50. Memento (2000)
Dir: Christopher Nolan
Cast: Guy Pearce, Joe Pantoliano, Carrie-Anne Moss, Mark Boone Junior, Jorja Fox, Stephen Tobolowsky.
Christopher Nolan is certainly turning out to be the Alfred Hitchcock of modern cinema; every film he's ever made is featured somewhere on this list, and this film is reason he is so highly regarded. It wasn't a financial success, but it proved to be a wonderfully unique discussion of non-linear storytelling, as well as discussing perfectly the themes of memory, perception, revenge, self-deception and grief. It is a perfectly tailored motion picture and deserves to be watched again and again.
49. Casino Royale (2006)
Dir: Martin Campbell
Cast: Daniel Craig, Judi Dench, Eva Green, Mads Mikkelsen, Jeffrey Wright, Giancarlo Giannini, Jesper Christensen, Caterina Murino.
Following the disaster of "Die Another Day," the Bond franchise was in desperate need of saving, and it was left to Martin Campbell, the director of "GoldenEye" to help rescue the sinking ship. By rebooting the series, and essentially ignoring everything that had happened in the 20 films prior, this restart to the franchise offered a grittier, more grounded James Bond, as well as some of the best acting, best set-pieces and best moments of the entire franchise to date.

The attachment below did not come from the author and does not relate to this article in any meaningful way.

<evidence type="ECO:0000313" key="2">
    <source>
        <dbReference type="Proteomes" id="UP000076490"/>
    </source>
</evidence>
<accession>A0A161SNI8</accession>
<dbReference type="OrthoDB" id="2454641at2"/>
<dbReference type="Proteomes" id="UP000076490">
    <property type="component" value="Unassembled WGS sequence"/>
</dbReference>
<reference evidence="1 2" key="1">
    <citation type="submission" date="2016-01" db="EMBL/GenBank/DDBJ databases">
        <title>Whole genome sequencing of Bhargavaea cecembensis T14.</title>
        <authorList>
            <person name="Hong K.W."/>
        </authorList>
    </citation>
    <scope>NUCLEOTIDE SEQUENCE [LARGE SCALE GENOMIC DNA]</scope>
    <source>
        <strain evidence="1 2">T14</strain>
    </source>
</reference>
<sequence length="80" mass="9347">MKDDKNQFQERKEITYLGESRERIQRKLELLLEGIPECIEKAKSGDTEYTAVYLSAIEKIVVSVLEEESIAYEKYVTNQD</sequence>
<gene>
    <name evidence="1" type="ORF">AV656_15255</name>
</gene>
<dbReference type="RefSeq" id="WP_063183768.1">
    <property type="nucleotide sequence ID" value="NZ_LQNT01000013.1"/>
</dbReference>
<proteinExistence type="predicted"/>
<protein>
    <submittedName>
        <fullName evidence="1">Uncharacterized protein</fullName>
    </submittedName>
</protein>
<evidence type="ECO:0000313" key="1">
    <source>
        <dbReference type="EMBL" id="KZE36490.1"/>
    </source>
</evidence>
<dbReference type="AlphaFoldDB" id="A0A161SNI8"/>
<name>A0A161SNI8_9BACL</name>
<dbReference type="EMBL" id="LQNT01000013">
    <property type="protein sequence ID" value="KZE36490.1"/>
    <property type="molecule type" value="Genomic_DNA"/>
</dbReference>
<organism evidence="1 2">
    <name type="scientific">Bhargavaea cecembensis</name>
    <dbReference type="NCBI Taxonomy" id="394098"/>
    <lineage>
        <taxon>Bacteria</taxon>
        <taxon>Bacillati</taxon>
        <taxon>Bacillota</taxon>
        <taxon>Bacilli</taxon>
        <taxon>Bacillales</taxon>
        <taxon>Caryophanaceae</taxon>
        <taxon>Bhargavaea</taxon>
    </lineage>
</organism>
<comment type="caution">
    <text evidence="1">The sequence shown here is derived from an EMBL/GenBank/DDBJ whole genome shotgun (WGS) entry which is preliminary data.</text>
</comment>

48. Return of the Jedi (1983)
Dir: Richard Marquand
Cast: Mark Hamill, Harrison Ford, Carrie Fisher, Billy Dee Williams, Anthony Daniels, Kenny Baker, Peter Mayhew, David Prowse, Ian McDiarmid.
Genre: Action/Adventure/Fantasy/Science Fiction
The original Star Wars trilogy ended on an immensely high note. Though far weaker than it's predecessors, it managed to incorporate new characters into the mythology, increase the tension and severity of the threat throughout, and combine this to turn in an epic finale to a franchise built upon the idea of being epic. Yes, the Ewoks are in this one, but they carry a certain charm with them that helps balance the rest of the film, which is just as dark as it's direct predecessor, albeit with a happier ending.
47. It's a Wonderful Life (1946)
Dir: Frank Capra
Cast: James Stewart, Donna Reed, Lionel Barrymore, Henry Travers, Thomas Mitchell.